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Evaluation of LiF:Mg,Ti (TLD-100) for Intraoperative Electron Radiation Therapy Quality Assurance.

Liuzzi R, Savino F, D'Avino V, Pugliese M, Cella L - PLoS ONE (2015)

Bottom Line: In the dose range of 0-10 Gy, the calibration curve was confirmed to be linear for the conventional photon beam.In the same dose region, the quadratic model performs better than the linear model when high dose-per-pulse electron beams were used (F test; p<0.05).This study demonstrates that the TLD dose response, for doses ≤10 Gy, has a parabolic behavior in high dose-per-pulse electron beams.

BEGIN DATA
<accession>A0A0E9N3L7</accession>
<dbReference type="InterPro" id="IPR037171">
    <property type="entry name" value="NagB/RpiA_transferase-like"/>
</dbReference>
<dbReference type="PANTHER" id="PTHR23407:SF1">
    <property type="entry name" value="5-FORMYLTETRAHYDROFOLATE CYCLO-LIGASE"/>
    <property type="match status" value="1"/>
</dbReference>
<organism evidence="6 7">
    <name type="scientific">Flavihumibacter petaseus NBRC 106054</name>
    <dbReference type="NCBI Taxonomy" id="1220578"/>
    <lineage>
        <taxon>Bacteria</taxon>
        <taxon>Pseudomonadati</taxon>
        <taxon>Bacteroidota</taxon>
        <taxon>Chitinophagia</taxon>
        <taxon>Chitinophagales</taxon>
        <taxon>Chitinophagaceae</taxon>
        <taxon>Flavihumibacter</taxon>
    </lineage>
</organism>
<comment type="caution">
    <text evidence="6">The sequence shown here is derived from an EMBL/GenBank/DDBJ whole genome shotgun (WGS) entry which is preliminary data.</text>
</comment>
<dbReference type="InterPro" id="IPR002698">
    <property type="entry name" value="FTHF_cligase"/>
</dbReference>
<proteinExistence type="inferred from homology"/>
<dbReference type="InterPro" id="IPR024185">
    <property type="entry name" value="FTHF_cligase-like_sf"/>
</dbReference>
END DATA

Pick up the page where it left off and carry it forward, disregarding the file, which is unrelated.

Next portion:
View Article: PubMed Central - PubMed

Affiliation: Institute of Biostructure and Bioimaging, National Research Council (CNR), Naples, Italy.

ABSTRACT

Background: Purpose of the present work was to investigate thermoluminescent dosimeters (TLDs) response to intraoperative electron radiation therapy (IOERT) beams. In an IOERT treatment, a large single radiation dose is delivered with a high dose-per-pulse electron beam (2-12 cGy/pulse) during surgery. To verify and to record the delivered dose, in vivo dosimetry is a mandatory procedure for quality assurance. The TLDs feature many advantages such as a small detector size and close tissue equivalence that make them attractive for IOERT as in vivo dosimeters.